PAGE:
Two Poems by Max Ritvo

Max Ritvo

Poem Set in the Day and in the Night

Just do things that are meaningful to you. 
Go to the beach, says the doctor.
The man lies on his stomach.
The sand is fine, chewed through
by the waves many times over.
The sun is wide, like an eye cut open,
and it blasts the man
so that his whole shadow
scuttles beneath his belly.
The shadow grows dense
and the man sweats himself thin.
The man becomes a web
and his shadow becomes a spider.
It’s not that his life passes to the shadow—
but a tipping happens
as in an hourglass,
and there’s suddenly a new order
to the life he never knew was shared.
That night a cricket kills himself in the man.
It’s unbearable, his silk body thrilled through
with the screams. All the man is: a speaker—
and not loud enough to communicate
the fear to God.
Enough, however, to bring the spider.
Who brings a kind of relief.
Is it a sin to take the moon? On a night like this?
To bask the body in soapy light, sipping in 
gray moisture like beads on a necklace?
But what night isn’t like this? 
The monster is quiet on his long white limbs—
you only notice what he mops up.

And while there’s no such thing as pure silence,
memory breaks apart
and that’s close enough.
Close enough for sleep:
A sweet face
rips in half and
you pass through it
like a curtain.
On the other side, you’re the body again,
and the shadow is again shadow.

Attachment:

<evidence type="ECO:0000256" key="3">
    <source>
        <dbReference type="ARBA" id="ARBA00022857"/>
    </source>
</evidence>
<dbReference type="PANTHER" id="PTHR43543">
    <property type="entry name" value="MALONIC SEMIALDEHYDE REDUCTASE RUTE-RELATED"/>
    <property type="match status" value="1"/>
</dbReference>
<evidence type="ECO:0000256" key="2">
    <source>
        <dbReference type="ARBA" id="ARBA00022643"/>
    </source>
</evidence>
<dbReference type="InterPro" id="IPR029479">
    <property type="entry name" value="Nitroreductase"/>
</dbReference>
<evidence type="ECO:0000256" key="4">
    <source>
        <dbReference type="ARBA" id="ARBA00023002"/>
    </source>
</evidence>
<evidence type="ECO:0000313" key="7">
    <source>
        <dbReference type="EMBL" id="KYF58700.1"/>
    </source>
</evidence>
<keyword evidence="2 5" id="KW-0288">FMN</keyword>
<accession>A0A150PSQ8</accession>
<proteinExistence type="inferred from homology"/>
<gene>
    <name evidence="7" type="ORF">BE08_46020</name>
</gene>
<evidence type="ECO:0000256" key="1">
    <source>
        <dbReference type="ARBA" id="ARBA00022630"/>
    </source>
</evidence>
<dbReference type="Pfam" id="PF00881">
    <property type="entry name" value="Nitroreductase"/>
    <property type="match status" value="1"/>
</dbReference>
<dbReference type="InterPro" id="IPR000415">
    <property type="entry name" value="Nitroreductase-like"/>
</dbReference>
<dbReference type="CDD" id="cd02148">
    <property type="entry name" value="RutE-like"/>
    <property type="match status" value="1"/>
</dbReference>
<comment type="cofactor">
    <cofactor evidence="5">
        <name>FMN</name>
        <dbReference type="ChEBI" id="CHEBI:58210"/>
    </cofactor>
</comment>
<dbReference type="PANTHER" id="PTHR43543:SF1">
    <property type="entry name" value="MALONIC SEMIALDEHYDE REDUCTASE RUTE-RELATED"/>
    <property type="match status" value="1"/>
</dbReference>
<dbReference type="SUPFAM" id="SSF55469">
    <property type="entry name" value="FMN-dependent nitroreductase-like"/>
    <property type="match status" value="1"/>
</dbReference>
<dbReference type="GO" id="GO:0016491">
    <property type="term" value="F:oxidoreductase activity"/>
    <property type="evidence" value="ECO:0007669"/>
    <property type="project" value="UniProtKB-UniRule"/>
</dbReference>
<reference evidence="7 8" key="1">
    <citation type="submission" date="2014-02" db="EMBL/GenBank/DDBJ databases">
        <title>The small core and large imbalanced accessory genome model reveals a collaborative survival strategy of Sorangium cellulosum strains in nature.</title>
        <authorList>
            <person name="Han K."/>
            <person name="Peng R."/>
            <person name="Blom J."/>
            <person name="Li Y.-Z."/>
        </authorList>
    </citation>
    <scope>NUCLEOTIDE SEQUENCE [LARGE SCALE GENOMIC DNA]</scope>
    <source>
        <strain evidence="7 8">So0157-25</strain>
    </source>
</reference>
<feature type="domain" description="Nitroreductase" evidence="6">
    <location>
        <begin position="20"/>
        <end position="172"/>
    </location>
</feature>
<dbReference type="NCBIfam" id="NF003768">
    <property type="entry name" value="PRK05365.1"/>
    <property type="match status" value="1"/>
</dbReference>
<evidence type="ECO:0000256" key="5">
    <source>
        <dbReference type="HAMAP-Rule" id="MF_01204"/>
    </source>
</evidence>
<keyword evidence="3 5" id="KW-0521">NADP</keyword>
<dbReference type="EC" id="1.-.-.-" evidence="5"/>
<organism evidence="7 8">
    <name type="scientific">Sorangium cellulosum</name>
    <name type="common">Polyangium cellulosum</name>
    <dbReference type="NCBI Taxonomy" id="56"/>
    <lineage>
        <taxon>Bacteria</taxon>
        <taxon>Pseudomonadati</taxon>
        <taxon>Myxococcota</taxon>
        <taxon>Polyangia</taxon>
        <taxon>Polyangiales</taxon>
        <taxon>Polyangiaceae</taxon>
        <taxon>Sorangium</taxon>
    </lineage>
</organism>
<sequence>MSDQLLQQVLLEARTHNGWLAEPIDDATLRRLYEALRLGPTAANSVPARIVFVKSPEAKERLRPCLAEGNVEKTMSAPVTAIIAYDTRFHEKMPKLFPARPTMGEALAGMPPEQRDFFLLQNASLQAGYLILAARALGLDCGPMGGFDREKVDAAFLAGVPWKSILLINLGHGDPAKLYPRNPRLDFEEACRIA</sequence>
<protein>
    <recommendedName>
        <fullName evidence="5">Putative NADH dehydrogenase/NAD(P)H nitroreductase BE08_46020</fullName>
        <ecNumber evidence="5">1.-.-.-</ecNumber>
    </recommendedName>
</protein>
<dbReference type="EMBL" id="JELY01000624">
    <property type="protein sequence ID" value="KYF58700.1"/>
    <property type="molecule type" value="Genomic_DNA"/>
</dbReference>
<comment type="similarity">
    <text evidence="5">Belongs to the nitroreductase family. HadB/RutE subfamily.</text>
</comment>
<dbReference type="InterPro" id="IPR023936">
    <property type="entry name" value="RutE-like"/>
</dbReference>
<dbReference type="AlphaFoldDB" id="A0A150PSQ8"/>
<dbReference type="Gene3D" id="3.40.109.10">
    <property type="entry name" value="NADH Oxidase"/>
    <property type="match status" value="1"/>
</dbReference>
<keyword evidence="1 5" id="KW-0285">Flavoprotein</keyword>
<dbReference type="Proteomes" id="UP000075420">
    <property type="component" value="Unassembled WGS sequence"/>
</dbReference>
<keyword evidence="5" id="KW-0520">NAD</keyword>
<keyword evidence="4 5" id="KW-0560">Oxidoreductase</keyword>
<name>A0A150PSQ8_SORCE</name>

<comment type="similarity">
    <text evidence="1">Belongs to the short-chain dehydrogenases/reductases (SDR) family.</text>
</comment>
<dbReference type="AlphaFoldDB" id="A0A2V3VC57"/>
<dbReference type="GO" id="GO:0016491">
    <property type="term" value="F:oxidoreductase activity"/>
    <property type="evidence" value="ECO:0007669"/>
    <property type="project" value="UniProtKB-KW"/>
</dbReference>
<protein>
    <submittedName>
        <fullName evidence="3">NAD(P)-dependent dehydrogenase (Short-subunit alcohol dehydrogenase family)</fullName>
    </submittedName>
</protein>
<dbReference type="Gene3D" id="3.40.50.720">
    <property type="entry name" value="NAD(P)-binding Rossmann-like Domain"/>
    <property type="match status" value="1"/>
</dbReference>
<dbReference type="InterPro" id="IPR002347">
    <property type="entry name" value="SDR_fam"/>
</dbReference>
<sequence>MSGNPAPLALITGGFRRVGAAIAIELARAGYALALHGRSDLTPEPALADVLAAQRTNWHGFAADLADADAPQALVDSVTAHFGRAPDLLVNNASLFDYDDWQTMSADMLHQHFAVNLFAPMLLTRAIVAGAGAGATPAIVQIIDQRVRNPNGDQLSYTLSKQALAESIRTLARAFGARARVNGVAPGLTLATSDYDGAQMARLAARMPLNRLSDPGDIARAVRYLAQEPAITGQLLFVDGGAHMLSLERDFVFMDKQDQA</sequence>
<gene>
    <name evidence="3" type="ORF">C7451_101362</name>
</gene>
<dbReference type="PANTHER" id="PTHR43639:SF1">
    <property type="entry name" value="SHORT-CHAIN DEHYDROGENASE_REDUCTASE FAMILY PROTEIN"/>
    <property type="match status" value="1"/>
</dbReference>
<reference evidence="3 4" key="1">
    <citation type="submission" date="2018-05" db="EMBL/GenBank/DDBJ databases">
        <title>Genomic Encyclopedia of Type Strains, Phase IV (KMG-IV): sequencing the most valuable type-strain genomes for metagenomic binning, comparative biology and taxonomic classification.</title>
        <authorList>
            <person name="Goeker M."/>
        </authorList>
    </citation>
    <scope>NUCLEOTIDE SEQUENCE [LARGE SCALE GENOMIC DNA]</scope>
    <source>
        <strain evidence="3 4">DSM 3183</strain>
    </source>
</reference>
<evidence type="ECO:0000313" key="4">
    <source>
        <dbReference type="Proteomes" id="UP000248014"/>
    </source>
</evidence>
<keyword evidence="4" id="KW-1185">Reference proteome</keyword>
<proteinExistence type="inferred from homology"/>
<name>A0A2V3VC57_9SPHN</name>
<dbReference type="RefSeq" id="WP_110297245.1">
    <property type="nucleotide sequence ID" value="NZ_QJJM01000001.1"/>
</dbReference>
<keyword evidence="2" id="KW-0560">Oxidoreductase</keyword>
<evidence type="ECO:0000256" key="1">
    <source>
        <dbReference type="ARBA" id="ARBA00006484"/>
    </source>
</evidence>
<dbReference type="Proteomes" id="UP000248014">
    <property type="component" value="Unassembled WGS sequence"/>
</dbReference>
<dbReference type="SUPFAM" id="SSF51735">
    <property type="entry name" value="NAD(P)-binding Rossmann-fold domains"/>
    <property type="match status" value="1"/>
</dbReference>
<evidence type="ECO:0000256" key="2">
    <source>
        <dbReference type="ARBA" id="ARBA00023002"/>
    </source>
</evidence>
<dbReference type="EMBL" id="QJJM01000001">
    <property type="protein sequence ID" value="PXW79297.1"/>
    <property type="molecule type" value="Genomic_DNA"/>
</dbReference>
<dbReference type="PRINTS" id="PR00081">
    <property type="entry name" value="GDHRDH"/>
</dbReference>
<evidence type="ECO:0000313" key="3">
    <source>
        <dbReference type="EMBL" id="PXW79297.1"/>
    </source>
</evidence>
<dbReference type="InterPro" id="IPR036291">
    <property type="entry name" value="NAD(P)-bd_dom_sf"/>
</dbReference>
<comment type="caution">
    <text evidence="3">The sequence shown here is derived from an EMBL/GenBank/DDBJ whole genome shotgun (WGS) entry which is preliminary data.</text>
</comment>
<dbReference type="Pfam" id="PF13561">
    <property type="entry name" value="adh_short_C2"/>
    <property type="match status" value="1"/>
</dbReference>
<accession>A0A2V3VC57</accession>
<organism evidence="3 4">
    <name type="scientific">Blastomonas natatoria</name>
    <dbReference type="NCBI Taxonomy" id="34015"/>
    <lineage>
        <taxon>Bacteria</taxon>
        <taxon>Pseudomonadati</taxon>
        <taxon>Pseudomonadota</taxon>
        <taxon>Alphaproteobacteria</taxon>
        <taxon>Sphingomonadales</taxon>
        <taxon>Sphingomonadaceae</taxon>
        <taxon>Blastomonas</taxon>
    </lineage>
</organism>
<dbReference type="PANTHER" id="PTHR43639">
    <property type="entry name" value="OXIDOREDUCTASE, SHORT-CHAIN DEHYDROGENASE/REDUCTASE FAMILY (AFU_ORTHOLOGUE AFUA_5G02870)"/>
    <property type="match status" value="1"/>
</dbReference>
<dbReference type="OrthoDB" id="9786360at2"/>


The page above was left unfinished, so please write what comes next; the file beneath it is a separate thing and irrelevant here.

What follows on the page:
You can enjoy anything—
you don’t remember
how clumsy the old hands were
how picky the tongue.
When you smile, every tooth is a perfect circle,
when you write, every letter is a perfect circle,
when you weep, sorrow comes clean out.
Hello again, you say. Hello again.

Leisure-Loving Man Suffers Untimely Death

You ask why the dinner table has been so quiet.
I’ve felt, for a month, like the table:

holding strange things in my head
when there are voices present.

And when the voices die,
a cool cloth and some sparkling spray.

I’m on painkillers around the clock,
and I fear it’s always been 

just the pain talking to you.

The last vision was of the pain leaving—
it looked just like me as it came out

of my mouth, but it was holding a spatula. 
It was me if I had learned to cook.

The pain drifted to the kitchen.
He hitched himself to the oven, was a centaur

completed by bread, great black loaves
bursting from the oven,

and then the vision vanished.
I followed, and stood where he had stood.

The knives rustled in the block,
the pans clacked overhead.

I’m sterile from chemo,
and thought of that.

Sure, I wish my imagination well,
wherever it is. But now

I have sleep to fill. Every night
I dream I have a bucket

and move clear water from a hole
to a clear ocean. A robot’s voice barks

This is sleep. This is sleep.
I’d drink the water, but I’m worried the next 

night I’d regret it.
I might need every last drop. Nobody will tell me.

Max Ritvo's debut collection, Four Reincarnations, is slated to appear in October 2016 with Milkweed Editions. He was awarded a 2014 Poetry Society of America Chapbook Fellowship for his chapbook AEONS. His poetry has also appeared or is forthcoming in the New Yorker, POETRY, and as a Poem-a-Day for Ritvo’s eight-poem sampler in Boston Review, introduced by Lucie Brock-Broido, was named as one of their top 20 poetry selections published in 2015.